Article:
from the jury. Doc. 10345 at 2. But disclosing the fact that
Defendants have withdrawn the experts could be unfairly
prejudicial, leading the jury to speculate as to why the
experts were withdrawn and, potentially, to conclude that
Defendants or their counsel attempted to engage in dishonest
or unethical behavior. And such information has little
relevance to the substance of the experts' opinions on
any claim or defense in this case. See Granger, 656
P.2d at 381 (finding the fact of the prior consultation
irrelevant to the issue of negligence); House, 168
F.R.D. at 243 (“House has asserted as an argument for
permitting her to offer [the expert's] testimony the
assertion that [the defendant] is trying to hide [the]
opinion from House and the jury. However, the court in
Peterson recognized the prejudice that results from
informing the jury that an expert had originally been
consulted by the opposing party.”).
Court concludes that Plaintiffs may use portions of the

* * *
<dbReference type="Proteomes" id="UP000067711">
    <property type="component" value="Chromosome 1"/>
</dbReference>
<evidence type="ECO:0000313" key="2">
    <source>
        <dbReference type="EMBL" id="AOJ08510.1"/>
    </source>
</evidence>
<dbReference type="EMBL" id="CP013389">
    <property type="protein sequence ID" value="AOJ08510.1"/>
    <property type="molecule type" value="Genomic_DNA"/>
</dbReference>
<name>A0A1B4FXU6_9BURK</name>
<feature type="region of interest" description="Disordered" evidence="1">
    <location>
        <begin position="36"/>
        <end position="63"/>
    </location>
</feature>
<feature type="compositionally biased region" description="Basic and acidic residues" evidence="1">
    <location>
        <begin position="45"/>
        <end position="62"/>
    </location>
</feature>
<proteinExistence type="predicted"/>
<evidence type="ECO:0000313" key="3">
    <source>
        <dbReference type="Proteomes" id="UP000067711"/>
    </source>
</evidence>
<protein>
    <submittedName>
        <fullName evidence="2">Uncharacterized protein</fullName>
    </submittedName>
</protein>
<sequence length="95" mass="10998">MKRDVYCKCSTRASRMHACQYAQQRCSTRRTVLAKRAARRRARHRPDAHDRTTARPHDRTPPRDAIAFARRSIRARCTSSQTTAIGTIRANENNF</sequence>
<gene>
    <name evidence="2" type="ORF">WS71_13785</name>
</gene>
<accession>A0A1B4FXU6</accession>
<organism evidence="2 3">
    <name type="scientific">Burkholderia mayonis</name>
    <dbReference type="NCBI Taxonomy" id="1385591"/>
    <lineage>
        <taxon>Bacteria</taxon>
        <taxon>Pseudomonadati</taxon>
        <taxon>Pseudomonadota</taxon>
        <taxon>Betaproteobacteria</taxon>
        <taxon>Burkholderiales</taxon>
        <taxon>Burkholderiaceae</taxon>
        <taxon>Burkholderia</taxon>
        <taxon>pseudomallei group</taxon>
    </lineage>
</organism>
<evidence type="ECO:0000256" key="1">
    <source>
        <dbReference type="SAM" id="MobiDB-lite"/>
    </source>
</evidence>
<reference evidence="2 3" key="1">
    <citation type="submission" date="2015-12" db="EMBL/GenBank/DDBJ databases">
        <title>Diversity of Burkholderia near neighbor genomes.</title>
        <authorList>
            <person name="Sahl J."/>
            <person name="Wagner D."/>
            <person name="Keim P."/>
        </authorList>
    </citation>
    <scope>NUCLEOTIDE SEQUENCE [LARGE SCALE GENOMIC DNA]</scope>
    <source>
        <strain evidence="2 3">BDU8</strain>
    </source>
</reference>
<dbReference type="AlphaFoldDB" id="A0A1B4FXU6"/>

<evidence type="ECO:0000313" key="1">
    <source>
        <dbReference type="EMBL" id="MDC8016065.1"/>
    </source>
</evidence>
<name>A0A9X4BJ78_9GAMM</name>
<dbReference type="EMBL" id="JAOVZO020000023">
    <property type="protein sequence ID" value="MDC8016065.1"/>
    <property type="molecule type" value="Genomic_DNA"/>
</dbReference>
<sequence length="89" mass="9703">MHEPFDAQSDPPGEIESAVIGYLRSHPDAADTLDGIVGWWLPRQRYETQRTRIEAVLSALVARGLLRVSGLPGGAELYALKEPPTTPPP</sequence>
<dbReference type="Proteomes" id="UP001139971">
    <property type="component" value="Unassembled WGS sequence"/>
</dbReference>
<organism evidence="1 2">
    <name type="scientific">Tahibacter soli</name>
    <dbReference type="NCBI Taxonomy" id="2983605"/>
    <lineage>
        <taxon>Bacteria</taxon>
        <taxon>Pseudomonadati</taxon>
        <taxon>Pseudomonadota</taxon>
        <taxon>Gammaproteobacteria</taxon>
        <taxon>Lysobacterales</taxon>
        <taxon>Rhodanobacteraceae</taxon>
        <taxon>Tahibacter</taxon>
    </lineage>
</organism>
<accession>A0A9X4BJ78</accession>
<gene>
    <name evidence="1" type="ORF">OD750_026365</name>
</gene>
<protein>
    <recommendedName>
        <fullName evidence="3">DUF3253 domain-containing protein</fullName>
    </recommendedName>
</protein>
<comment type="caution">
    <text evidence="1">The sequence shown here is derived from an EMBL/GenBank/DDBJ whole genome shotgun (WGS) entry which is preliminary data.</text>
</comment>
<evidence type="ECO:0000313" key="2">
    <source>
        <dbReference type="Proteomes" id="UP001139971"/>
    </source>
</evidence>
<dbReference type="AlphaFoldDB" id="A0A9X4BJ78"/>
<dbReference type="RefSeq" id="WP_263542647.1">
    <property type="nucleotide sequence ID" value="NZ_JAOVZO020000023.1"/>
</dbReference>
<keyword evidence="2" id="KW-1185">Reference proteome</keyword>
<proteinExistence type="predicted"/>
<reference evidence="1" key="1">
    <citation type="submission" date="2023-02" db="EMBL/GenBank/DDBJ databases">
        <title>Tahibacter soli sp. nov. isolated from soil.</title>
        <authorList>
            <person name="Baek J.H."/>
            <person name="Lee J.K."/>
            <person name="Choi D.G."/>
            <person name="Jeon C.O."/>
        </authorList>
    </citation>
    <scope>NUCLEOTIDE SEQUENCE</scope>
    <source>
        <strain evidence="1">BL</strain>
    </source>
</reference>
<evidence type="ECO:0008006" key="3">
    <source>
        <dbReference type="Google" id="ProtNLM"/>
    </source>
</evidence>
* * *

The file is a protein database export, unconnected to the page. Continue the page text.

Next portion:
experts' depositions that support Plaintiffs' case,
but may not disclose to the jury, through argument or
deposition excerpts, that the experts originally were
retained by Defendants. The Court concludes that the
probative value of such arguments or deposition excerpts
would be substantially outweighed by the danger of unfair
prejudice. Fed. R. Ev. 403.
Court is also concerned about the presentation of cumulative
evidence. The Court has made clear that it will not permit
either side to use multiple experts at trial to address the
same issue. Thus, before the deposition of any withdrawn
expert may be used at trial, “there should be some
showing . . . that no other expert of similar qualifications
is available or that the unavailable expert has some unique
testimony to contribute.” Carter-Wallace, Inc. v.
Otte,474 F.2d 529, 536-37 (2d Cir. 1972). If Plaintiffs
make this showing for any of the withdrawn experts, the Court
will allow the expert's deposition to be used at trial
subject to the Rule 403 decision above and any other